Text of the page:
Are you ready for a dog ?
25 Apr 2012
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A dog will do his best to please you and keep you smiling. He will curl up with you when you are feeling down or need some serious relaxation. He won't hold your mistakes against you or prejudge you for your looks, faults or lack of know-how. He'll be your unconditional friend and will play ball with you as long as you wish. He'll forgive you for all your mistakes, never holding them against you later. Sleeping at your feet and loving to please you, he will enjoy just spending time with you. He'll do his best to protect you, because you will be his master.
However, a dog also relies on you for everything- from his food, water, shelter, leadership, exercise, grooming, to his training, veterinary care, companionship and protection. Know what you are getting into. Are you prepared to spend the next 10-15 years of your life taking care of your dog? That is about how long your dog will live. Can you afford the added expense of a dog? When you get a dog, it is a lifelong commitment, and should not be treated like a piece of furniture that you can just "get rid of" when you get tired of it. After all, this dog will be part of your family. Would you get rid of your children because you were tired of them wetting their beds? Are you prepared to accept the fact that dogs are not little humans and invest some time into learning how to properly treat your dog in order to keep him or her balanced? Before you bring a dog into your home, think long and hard. Are you prepared for the responsibility? Do you understand dog psychology? Do you understand what makes a dog tick and what they instinctually need as the canine animal? Are you willing to invest the time it takes? A dog's temperament is a direct result of the owner’s ability to understand him and give him what he instinctually needs as a canine animal.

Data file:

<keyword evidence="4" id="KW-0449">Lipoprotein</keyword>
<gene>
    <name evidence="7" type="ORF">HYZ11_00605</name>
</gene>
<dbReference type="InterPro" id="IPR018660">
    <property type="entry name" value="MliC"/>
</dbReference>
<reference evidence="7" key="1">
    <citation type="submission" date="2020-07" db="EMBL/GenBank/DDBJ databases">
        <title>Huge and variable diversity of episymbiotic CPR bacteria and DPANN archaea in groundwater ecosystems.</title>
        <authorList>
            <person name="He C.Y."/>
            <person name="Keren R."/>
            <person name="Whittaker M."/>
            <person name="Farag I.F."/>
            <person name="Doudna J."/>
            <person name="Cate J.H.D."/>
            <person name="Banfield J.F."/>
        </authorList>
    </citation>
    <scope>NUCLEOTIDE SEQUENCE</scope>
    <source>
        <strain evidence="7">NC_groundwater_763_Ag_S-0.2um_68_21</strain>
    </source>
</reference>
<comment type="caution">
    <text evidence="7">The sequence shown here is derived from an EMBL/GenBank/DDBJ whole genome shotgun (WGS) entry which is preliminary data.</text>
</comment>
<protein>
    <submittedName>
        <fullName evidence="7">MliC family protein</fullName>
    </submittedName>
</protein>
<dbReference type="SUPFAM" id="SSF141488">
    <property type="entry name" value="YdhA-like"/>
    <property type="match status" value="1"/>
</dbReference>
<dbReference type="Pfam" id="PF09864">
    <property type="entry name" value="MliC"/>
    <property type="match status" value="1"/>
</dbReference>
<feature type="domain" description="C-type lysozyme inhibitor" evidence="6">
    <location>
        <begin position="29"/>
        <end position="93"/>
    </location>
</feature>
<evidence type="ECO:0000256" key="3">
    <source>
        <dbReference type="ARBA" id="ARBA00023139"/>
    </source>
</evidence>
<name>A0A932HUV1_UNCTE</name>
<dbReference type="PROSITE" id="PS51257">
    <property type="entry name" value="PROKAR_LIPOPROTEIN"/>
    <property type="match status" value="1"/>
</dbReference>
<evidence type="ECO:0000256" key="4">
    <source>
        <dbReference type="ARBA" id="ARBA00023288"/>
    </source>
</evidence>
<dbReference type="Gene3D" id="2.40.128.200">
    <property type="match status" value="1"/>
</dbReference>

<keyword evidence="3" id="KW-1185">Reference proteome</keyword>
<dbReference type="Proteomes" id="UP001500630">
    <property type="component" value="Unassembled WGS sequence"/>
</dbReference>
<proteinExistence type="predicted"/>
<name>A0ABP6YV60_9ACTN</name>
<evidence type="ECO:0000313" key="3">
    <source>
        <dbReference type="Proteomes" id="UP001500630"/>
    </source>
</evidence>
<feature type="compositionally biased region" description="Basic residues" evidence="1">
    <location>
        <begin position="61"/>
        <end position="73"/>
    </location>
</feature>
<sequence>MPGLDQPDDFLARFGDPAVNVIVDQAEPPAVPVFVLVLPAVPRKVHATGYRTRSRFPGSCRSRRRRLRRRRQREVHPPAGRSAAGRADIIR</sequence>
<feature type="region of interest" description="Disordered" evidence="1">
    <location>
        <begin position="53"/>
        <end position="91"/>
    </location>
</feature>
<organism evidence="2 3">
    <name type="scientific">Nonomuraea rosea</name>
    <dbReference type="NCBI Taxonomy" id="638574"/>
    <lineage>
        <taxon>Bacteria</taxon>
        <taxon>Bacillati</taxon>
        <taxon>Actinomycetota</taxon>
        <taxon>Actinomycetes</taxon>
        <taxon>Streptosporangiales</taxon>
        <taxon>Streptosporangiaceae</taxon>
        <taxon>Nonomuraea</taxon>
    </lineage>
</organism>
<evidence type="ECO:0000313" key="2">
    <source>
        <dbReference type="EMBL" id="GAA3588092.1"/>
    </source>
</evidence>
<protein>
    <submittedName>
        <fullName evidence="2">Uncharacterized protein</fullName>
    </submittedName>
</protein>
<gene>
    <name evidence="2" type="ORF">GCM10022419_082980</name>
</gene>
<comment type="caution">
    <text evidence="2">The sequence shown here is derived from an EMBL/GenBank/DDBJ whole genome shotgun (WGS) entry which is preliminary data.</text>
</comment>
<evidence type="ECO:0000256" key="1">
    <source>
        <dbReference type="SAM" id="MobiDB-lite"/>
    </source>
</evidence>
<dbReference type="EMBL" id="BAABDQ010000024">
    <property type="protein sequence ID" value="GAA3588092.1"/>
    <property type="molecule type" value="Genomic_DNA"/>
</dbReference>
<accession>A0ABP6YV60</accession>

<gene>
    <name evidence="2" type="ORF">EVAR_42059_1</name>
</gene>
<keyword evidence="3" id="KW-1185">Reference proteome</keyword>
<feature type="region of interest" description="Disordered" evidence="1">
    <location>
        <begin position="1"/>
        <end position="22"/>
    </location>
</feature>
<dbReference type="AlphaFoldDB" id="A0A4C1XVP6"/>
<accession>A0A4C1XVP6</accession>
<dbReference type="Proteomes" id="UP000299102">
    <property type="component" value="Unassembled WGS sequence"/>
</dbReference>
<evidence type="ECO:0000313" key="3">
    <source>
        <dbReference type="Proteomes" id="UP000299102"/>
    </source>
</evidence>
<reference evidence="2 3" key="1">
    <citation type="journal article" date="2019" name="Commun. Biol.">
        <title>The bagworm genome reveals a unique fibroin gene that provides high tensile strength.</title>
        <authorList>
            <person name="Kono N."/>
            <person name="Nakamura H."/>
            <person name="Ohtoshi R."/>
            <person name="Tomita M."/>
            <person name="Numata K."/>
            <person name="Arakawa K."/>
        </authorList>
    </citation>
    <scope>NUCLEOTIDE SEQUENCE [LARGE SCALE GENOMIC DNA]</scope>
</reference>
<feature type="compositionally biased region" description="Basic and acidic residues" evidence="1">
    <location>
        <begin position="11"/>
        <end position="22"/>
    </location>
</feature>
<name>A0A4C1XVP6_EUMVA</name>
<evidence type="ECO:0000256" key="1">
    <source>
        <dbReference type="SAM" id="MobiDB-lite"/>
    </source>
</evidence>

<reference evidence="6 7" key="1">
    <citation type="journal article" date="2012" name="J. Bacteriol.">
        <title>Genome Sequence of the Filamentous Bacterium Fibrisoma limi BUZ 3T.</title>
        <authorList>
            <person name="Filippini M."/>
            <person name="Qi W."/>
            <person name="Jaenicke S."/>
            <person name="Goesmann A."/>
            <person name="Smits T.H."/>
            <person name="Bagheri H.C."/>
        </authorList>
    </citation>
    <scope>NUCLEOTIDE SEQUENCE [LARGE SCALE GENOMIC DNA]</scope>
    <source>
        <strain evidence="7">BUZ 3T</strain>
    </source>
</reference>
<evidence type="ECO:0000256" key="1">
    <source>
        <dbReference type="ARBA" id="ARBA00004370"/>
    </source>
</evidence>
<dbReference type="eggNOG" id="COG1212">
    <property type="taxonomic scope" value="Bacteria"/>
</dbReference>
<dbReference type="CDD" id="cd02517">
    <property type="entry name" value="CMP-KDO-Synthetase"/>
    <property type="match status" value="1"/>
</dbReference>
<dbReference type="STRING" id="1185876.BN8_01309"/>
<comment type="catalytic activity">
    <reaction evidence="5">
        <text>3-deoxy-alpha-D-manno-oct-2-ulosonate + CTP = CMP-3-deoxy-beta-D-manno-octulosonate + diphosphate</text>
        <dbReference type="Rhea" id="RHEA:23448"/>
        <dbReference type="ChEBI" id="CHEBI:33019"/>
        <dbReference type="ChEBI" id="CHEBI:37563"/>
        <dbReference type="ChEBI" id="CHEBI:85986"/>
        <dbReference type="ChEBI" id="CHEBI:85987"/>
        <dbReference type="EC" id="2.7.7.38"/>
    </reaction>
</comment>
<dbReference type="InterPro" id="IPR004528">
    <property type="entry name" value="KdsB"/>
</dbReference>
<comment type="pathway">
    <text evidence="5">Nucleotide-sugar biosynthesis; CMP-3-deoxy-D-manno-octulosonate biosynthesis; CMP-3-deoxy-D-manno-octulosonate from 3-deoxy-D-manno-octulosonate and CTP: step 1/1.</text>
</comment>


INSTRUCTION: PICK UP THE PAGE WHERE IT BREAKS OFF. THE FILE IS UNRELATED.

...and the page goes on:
The decision to get a dog needs to be carefully thought out. Do you honestly have the time to take care of a dog? Are you prepared to walk them every day? Are you prepared to show the dog consistent leadership, putting your emotions aside and seeing them as a canine? Are you prepared to train them? What kind of dog should you get? Some people think a dog is a dog. I hear them say they don't care what breed of dog they get. There are many different breeds with many different needs. Honestly think about it and do your homework. Think about your family as it is right now, and how it will be in the future. Every family has its own needs, schedule, personality, medical problems, space and time limitations. If you take a good hard look at your family's situation, you can match a dog that will fit into your lives nicely and not just make things more awkward and difficult.
All dogs, regardless of breed, size or energy level need to be taken on a daily pack walk. Within each and every litter there are pups born with different energy and dominancy levels. You need to choose a dog whose energy level matches or is lower than your own. If your family is not very active, do not choose a pup with a higher energy level. If you are a laid back family, do not choose a pup with a higher dominancy level. The degree of exercise varies. Some dogs need daily vigorous exercise and you would need to take them out every day for a run and a nice long walk, while others will get enough exercise with a shorter walk and by running around the inside of your house. Some dogs need a job to do or they will become restless, bored, very destructive, and unruly. Other dogs will settle for just a short walk. Some can be highly obedience-trained, while others cannot.
Get the point? All dogs are different, and all families are different. Find a dog that fits well into your family, so you and your dog can live in harmony.